A Mum Explains Why Husbands Stress Mums Out More Than Children
Do you agree with this mum?
You might have read about the study that tells us husbands stress their wives out two times more than their kids do. Of course, news of this went viral because it’s generally accepted that our children are the ones who drive us around the bend – not our husbands.
It’s the kids who wake us up at the crack of dawn and keep us up and on our toes until the moon rises (and sets).
They're the ones who ripped up our vajayjays, cracked our nipples and made us lose our hair. Let's not even talk about our hour-glass figures of the past.
It’s the kids we worry about until we think our minds might explode: Is she eating enough? Is she eating too much? WHY did she slap that other child – do I suck as a mum? OMG, her fever is so high, does she have dengue or something worse?
It’s the kids' duties that force us to forego our facials, pedis, even showers on some days, so that we look and feel like cave-women.
So why then, does science say that husbands stress mums more than our children?
Here’s my theory.
Child in an adult’s body
Children are children, and as such, they are mostly expected to behave in a childish manner due to the immaturity of their still-developing brains and bodies. We accept their behaviour because of this, and we deal with it.
Husbands are adults, with fully matured brains and bodies. One would think most of them have common sense and the capability to think independently, both of which are supposed to accompany adulthood. But sadly, this is not always the case.
In other words, husbands are not children. However, they behave like them.
Here are just some of the things they do that make them no different from an overgrown child:
- They leave toilet seats up and clothes down on the floor.
- They squeeze the toothpaste from the middle of the tube and make a huge mess in the bathroom.
- Husbands often don’t do their chores unless asked to.
- They dress the two-year-old in clothes that are clearly marked “size 5” (older sister’s clothes), showing the comprehension levels of said two-year-old.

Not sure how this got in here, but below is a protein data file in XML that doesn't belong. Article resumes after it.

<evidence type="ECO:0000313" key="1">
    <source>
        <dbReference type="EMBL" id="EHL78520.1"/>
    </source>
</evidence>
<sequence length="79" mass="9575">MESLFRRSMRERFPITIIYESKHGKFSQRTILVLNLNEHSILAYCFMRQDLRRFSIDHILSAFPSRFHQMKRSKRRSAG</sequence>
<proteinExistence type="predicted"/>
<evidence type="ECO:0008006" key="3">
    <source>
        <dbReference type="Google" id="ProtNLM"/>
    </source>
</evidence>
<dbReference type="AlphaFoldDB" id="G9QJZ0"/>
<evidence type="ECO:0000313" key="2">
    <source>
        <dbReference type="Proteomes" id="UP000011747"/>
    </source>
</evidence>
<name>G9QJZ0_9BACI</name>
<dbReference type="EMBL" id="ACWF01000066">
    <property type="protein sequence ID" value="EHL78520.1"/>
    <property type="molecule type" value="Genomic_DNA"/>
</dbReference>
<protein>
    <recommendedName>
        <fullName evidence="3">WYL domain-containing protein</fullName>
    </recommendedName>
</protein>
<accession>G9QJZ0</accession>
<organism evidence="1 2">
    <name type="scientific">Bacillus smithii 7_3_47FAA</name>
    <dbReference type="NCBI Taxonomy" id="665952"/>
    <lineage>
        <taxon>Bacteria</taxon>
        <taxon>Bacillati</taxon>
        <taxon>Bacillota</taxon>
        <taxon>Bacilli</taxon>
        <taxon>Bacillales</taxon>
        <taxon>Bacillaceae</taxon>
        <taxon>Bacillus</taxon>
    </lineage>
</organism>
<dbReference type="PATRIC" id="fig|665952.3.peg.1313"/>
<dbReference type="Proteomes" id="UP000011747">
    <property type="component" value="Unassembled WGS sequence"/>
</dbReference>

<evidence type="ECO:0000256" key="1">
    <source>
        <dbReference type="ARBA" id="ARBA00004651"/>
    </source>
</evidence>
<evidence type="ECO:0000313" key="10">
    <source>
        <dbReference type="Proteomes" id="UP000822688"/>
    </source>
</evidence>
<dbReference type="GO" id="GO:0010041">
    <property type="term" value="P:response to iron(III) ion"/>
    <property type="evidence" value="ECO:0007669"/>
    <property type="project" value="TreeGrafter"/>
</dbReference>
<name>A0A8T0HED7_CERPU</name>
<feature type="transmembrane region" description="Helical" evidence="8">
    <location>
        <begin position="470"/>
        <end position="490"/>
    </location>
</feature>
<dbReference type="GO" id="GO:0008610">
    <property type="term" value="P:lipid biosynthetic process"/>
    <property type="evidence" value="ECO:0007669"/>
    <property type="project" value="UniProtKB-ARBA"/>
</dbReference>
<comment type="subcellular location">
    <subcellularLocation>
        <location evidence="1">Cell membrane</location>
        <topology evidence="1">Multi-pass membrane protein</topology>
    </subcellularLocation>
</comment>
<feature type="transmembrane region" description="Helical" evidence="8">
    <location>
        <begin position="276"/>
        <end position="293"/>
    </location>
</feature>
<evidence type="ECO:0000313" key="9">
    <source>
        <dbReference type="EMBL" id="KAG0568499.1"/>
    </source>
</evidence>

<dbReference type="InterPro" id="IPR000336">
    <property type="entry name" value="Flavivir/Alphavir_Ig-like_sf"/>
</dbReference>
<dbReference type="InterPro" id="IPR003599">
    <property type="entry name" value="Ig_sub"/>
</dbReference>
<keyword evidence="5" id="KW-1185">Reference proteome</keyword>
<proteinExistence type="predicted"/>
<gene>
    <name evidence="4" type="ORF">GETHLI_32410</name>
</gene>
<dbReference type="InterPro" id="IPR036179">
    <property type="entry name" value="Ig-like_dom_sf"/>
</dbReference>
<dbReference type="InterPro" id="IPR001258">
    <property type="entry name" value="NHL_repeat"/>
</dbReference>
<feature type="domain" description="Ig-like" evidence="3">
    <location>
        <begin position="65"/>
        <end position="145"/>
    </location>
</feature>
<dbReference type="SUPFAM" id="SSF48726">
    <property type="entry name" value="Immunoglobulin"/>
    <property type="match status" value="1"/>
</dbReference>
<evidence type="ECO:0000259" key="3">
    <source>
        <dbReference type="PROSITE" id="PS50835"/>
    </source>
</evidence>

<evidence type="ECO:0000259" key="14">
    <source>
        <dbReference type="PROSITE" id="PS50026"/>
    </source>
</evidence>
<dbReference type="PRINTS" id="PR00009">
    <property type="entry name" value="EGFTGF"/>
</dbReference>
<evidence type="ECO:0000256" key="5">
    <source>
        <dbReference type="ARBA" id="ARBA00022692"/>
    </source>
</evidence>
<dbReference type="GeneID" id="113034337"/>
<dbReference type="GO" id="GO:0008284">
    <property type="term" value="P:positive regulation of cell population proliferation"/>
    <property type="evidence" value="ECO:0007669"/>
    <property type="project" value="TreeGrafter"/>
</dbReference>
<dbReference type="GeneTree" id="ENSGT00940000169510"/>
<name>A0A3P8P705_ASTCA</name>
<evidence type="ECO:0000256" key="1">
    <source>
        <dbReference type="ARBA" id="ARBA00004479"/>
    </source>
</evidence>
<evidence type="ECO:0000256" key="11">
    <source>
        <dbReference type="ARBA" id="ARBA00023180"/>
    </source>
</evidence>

- They run to mummy (their own) when hurt.
- Some of them cannot cook or clean – two things all adults irrespective of gender, should be able to do. They also wait to be served, like children.
- They whine when your bee hoon soup doesn’t match their mother’s or fuss when their socks go missing. (Yes, the washing machine monster ate them *rolls eyes*).
- Two words: Man Flu. Okay, I can’t stop at just two words here. Try pushing a child out of your private parts and then behave like you’re dying.
- They have selective hearing (like teenagers), and when we have to repeat ourselves to ask them to do something, they tell us we’re nagging!
They increase our anxiety levels more than kids, because they are not kids, but sometimes, behave like them. And THIS is what stresses us out and annoys us to no end. Because we expect them to behave like grown-ups.
"It's time to grow up"
Husbands, your wife loves you. She truly does. But remember that there is also a study that shows the more children a woman has, the higher her risk of heart attack is. So when you too behave like a child, not only do our stress levels rise, but we could also drop dead, just like that.
It’s time to grow up. Please observe your surroundings, and if you see something that has to be done, don’t wait for your wife to tell you to do it. Just do it.
Be perceptive. When you see that look on your wife’s face like she’s about to have a meltdown, don’t make matters worse by asking her what’s for dinner. Diffuse the situation by making dinner.
Show that you understand a woman’s need for cleanliness and order. You wife hates placing her bum on a cold toilet seat sprinkled with urine. Clean up, and put the seat down. Teach your sons to do the same while you're at it.
Finally, be a team player. You can’t clap with one hand. You and your wife both made those beautiful children (who cause heart attacks) by coming together (literally and metaphorically). So both of you are in this parenting thing together – and for life.
By showing her that you understand parenting is tough, but that together, you and she can tackle anything, you’re bound to earn her love (including some extra loving tonight) and respect.
And, very importantly, drop her stress levels.
*Disclaimer: The author is is no way discounting the contribution of many, many awesome husbands out there (including her own), to making this parenting game fair and square. Do keep it that way, okay?